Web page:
and instead of kicking myself for failing to visit


, I decided to pay the "king" a visit.

With expectations of Polyester, bad gift shops, poorly crafted exhibits and the song "Love Me Tender" in my ear, I made my way to the


visitor center which is across the street from Graceland.  You buy your ticket and enter a shuttle bus that takes you to the mansion.  You are given headphones and a device that lets you take a self guided tour through the grounds.

With low expectations in hand, I began my journey through the land of Elvis.   The first three stops are the living room, dining room and kitchen.  Nothing extraordinary.  From there you move to the basement recreation areas and start to experience the times he lived in, and his transformation to stardom.

You begin to feel that what you are seeing is a bit more profound than what you expected. 


is a time capsule of life in the 50's and early 60's.  The birth of Rock and Roll.  The evolution of television from black and white to color and satellite.   Eight track tape players giving way to cassettes and compact disks.

You are sent back in time to a place when rock and roll was being discovered.  He was one of the first to have television and movies turn him into a legend.  You have to be impressed as you walk down a long hall filled with gold and platinum records.  Testament to his staying power are the many sales awards he received in the past several years.  The tour of his home ends at the family grave site and a tasteful tribute to his life.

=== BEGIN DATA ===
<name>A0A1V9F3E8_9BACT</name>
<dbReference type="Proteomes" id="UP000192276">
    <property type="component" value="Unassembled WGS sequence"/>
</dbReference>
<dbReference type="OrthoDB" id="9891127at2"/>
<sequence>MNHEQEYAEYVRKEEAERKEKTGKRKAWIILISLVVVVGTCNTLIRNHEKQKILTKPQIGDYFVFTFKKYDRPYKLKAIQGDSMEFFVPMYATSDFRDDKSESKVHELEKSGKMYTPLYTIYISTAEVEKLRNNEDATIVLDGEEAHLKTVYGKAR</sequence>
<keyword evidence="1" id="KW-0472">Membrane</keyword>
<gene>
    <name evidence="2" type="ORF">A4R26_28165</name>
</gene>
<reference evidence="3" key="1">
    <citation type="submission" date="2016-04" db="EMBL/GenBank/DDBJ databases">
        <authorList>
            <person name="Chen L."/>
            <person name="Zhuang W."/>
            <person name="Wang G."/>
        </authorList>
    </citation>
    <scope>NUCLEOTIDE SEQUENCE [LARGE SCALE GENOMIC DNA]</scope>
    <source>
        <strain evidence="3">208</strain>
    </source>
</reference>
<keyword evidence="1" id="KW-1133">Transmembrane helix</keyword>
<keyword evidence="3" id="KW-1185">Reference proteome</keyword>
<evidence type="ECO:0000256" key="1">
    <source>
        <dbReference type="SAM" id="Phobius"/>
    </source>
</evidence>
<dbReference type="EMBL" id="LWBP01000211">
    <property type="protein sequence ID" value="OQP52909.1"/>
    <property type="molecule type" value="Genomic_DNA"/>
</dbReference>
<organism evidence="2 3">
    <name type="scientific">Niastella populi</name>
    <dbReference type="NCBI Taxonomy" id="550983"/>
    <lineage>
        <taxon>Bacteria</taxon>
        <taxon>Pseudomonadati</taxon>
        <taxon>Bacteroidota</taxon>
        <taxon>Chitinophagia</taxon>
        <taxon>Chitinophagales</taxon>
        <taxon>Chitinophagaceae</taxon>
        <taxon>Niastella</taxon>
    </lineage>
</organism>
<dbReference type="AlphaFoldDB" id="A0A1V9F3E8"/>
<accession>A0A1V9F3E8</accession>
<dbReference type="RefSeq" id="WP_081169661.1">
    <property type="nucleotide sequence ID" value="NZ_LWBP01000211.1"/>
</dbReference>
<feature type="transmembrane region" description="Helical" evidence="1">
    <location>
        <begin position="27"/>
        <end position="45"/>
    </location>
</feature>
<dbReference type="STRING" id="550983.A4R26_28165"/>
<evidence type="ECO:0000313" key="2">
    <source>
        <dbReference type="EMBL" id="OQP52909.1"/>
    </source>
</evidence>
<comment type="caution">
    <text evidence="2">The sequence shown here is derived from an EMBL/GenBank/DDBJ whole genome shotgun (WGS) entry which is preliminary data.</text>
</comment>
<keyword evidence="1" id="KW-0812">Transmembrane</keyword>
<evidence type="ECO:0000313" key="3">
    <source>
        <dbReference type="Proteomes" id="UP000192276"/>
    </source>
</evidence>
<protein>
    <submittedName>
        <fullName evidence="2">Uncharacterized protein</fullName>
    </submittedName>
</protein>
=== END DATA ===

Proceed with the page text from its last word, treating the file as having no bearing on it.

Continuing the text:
If the records don't get you, then Elvis's car museum will.  The cars represent the height of the American auto industry with chrome covered fenders and big powerful engines.  What I'd give to drive any one of them. 

Elvis the brand lives on today as strong as it did forty years ago.  It's a testament to the man and his music.  I  listened to the CD of his greatest hits all the way home.

Nissan Altima Problems and Complaints

Nissan  should re-evaluate the way they deal with customer complaints regarding the Nissan Altima.  Regardless of a warranty, there are certain things a product should not do.  Cars are personal and building a car that rusts even for an owner that baby's his car is unacceptable.  My Nissan Altima only 14,000 miles in 3 years.

I called the dealer who told me that since it is 2 months past my 3 year warranty, and even though the rust obviously occurred during the warranty period, the only thing they could do would apply for a goodwill repair, but I would have to take the car to the dealer to be inspected.  I took time off from work, drove to my dealer, and without even inspecting the car (which tells me that this is a common problem), the paperwork was completed.  The next day I got a call telling me that it was turned down, but I can appeal via the Nissan 800#.

Nissan Customer support informed me that the wheels have protective covers (formerly known as hubcaps) and that they should not rust.  Since I park at a train station filled with 2004 Nissan Altima's (for some reason Altima is the third best selling car on Long Island), I noticed that the "protective covers" do not protect the wheels on anyones car.  I calmly explained that each "cover" is not solid, but has triangular cut outs where the rust forms.   

They told me that a regional manager will call.  No one called.

The car business is competitive and up to now I was so thrilled with Nissan that I was going to buy a Nissan Murano in December and a Nissan Sentra for my son. 

The marketing lesson.  According to the book "Ultimate Question", every customer in the bottom 2 boxes on a 10 point user satisfaction scale will result in 7 lost sales.  All I can say about Nissan and the complaints I've made against the Nissan Altima is that I hope they sell 7 less 2007 Nissan Altima's this year.